5 New Year’s resolution ideas to keep 2021 realistic and sane

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If you made it through 2020 in one piece, we salute you.

Now, after the year from hell, there’s no reason to torture yourself with unrealistic New Year’s resolutions. Dropping 10 pounds — who’s gonna notice? Toning up for the beach — what’s a vacation?

Instead, the start of 2021 is a good time to go easy on yourself and make sane, actionable changes. It’s amazing what a few small fixes can do to improve your body, mind and life.

Wake and shake

Forget the punishing fitness routine — the most important thing you can do for yourself, according to personal trainer Mansour Mbaye, is move your body after getting out of bed.

“If you sleep in a bad position, you’re going to wake up feeling tight,” said Mbaye, who can be found teaching socially distant group classes in Morningside Park every morning. The fitness guru, who goes by @manotrainer on Instagram, said you have to stretch your muscles before getting down to work: “If you go right to your desk without moving your body you’re in for trouble.”

He suggests committing to this simple, daily practice that takes less than 10 minutes. Within five minutes of waking up, air out the overnight kinks by bending your hips to the right as far as you can, then repeat over to the left. Then, to rev up your lower body, do 20 slow, gentle squats. Strengthen your core by doing 10 situps and 10 pushups (either modified or classic military style) and end with a feel-good yoga pose such as downward dog and a few deep breaths.

Set limits while working from home

Thanks to the pandemic, the boundaries between work and home have officially been breached. And it looks like it will stay that way for the foreseeable future — which is all the more reason to make subtle improvements, said Scott Sonenshein, co-author of “Joy at Work” with Marie Kondo.

Start by finding ways to delineate when work starts — and when it ends, he said. How to do this when your boss is emailing you 24/7? It’s easier than you think.

Create a symbolic commute

This could be a walk down the hallway in your apartment building, or a concerted effort to step away from your home workspace. Sonenshein takes it outside: “In the morning I like to walk around the block and then walk into my house to start work,” he said. “Then, at the end of the day, I ‘commute’ back with another walk, which signals to everyone in my house that my work time has ended.”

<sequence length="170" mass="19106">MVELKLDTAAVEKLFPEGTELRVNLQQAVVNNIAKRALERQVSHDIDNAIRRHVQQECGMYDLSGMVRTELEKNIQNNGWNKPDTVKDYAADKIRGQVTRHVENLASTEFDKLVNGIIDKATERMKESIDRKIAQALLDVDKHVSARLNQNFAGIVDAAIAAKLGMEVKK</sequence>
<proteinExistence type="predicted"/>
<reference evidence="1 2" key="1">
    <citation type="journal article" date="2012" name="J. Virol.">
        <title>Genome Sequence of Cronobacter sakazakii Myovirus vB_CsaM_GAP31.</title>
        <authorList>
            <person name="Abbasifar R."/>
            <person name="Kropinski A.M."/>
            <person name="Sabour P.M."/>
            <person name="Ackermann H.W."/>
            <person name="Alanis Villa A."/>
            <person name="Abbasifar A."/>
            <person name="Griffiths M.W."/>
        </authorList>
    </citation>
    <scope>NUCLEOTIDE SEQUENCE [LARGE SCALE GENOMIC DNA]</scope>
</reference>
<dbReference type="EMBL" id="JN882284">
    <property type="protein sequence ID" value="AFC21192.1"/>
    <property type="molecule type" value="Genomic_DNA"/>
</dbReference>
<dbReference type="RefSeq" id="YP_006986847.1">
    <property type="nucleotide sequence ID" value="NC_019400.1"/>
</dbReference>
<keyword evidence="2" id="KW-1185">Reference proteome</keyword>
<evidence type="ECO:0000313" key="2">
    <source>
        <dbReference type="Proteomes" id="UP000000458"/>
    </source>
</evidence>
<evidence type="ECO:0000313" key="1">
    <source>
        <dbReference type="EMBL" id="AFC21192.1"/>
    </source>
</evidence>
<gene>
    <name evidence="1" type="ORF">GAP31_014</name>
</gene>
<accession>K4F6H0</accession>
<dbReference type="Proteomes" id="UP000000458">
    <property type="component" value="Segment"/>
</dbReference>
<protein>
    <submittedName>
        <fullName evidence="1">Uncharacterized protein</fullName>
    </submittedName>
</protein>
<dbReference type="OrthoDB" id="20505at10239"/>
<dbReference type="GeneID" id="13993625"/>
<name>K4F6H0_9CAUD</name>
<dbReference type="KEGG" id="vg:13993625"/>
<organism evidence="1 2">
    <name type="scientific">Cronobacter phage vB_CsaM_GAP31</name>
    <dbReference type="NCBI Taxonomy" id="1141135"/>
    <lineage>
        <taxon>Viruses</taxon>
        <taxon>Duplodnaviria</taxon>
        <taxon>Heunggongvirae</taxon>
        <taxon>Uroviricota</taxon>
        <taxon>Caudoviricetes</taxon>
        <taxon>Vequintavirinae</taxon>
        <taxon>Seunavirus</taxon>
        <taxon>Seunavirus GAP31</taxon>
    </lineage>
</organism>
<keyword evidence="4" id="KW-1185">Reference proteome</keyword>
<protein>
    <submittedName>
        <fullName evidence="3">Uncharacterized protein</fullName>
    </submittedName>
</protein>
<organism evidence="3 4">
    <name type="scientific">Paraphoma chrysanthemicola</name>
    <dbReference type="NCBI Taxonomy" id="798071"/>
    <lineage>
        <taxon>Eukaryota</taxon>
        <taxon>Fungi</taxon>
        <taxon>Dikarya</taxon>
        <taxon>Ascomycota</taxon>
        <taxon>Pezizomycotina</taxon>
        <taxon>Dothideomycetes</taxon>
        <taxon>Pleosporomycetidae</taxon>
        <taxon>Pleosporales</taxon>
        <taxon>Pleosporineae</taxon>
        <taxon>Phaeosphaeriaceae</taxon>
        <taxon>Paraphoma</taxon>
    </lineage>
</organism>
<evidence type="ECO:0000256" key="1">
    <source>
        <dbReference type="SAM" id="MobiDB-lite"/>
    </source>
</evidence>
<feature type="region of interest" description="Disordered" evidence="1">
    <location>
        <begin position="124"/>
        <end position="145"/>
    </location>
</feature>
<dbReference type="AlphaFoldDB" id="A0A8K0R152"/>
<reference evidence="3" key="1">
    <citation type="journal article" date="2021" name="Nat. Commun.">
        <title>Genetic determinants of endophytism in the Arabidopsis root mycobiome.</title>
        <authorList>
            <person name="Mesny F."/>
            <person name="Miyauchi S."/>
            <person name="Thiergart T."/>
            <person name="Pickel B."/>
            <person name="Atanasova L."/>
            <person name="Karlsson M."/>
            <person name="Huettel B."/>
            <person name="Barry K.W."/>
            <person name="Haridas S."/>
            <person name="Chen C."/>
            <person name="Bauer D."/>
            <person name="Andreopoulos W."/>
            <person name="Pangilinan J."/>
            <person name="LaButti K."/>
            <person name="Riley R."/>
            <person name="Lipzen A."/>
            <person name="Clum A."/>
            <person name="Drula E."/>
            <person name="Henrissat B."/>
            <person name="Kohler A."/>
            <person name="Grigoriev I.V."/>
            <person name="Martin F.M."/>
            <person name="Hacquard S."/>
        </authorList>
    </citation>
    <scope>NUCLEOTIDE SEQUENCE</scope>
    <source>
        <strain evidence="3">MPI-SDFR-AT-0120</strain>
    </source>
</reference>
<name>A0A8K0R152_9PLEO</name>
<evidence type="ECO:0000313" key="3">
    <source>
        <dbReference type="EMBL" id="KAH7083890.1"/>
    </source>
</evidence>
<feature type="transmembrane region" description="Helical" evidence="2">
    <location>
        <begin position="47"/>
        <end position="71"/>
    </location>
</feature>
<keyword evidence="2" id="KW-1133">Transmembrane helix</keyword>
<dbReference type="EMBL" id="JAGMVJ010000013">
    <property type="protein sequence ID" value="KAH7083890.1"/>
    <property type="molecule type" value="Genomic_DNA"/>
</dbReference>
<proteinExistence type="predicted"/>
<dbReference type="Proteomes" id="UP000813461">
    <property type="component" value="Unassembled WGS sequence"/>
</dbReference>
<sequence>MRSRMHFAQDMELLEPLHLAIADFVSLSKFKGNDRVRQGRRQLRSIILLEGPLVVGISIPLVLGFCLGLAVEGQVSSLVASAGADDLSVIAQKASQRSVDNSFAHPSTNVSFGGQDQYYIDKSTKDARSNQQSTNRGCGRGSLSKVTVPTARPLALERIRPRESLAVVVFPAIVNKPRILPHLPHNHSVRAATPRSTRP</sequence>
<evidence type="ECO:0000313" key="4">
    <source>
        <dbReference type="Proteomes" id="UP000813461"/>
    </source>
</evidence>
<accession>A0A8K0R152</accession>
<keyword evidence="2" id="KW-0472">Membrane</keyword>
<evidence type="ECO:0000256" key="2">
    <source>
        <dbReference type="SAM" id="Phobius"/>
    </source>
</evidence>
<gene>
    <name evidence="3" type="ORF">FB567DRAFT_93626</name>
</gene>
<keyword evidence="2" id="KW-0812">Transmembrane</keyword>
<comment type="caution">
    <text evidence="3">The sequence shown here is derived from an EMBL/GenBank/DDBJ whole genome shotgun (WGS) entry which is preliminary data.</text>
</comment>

Hide your devices

“Emails are intrusive, not just because of the time it takes to read them. It takes 23 minutes for the brain to recover — to pick up from where it left off,” he said. It bears repeating: You’re not giving yourself a break if you go through your emails. You know to put your devices down at the end of the day, but take it a step further: Set them in a drawer — and close it! — till morning. 

Don’t let work consume you

While we’re socially distancing it’s easy to let work take over, especially if you have few hobbies or things that occupy your time. “Instead of saying, ‘I have nothing going on, I’m going to dive into work,’ carve out space for yourself,” he said. “Close your eyes, listen to music and give yourself down time to be able to mentally recover.” 

Pick legit 4 p.m. snacks

It’s not just boredom driving your mid-afternoon cravings — 4 p.m. tends to be the witching hour when cortisol and blood sugar levels naturally drop. Plus, you probably haven’t eaten much since lunch.

“Most of us do better when we eat every three or so hours,” said Isabel Smith, an integrative registered dietitian in private practice in New York City. So what’s the best thing to reach for? Surprise: it’s leftovers.

“Food is always going to be more satisfying than snacks,” she said. “Leftover pasta with chicken is a perfect snack since it has a little protein and a little carbs,” she said. “If you have half an avocado in the fridge from last night’s guacamole, top it with salt or chia seeds or throw it on whole-grain crackers or a piece of toast. Or, make a mini-antipasti plate with a slice or two of turkey, grapes, cut-up veggies and a tiny piece of cheese.” Keep it around one ounce of cheese (either two small dice or a couple of slices) and you’re golden.

Still, working from home means working just steps from the pantry. We hear you and so does Rachel Krupa, CEO of the Goods Mart, a better-for-you convenience store in Soho. Next time that tin of stale Christmas cookies beckons, here are some healthy snack swaps flying off Krupa’s shelves.

The old: Fun-sized candy bars

The new: Gwell Energy Bites, $3.75

Made with matcha, cashews and coconut, these macaroon-like bites will “keep you fueled all afternoon,” said Krupa. “This local brand out of Harlem is known for their functional and delicious treats and these are no exception.”

The old: Peanut butter cups

The new: Mid-Day Squares, $3.95

Sweetened with dates and yacon syrup, each pack “has 8 grams of fiber, 12 grams of protein and not tons of sugar,” Krupa said.

The old: Potato chips

The new: Symphony Chips, $4.95 (7 oz.) and $1.95 (1.5 oz.)

“These are non-GMO, no-MSG, all natural, vegan and are seasoned to perfection,” she said. “They were created by Andre Anderson, a former Las Vegas chef known for his spices.”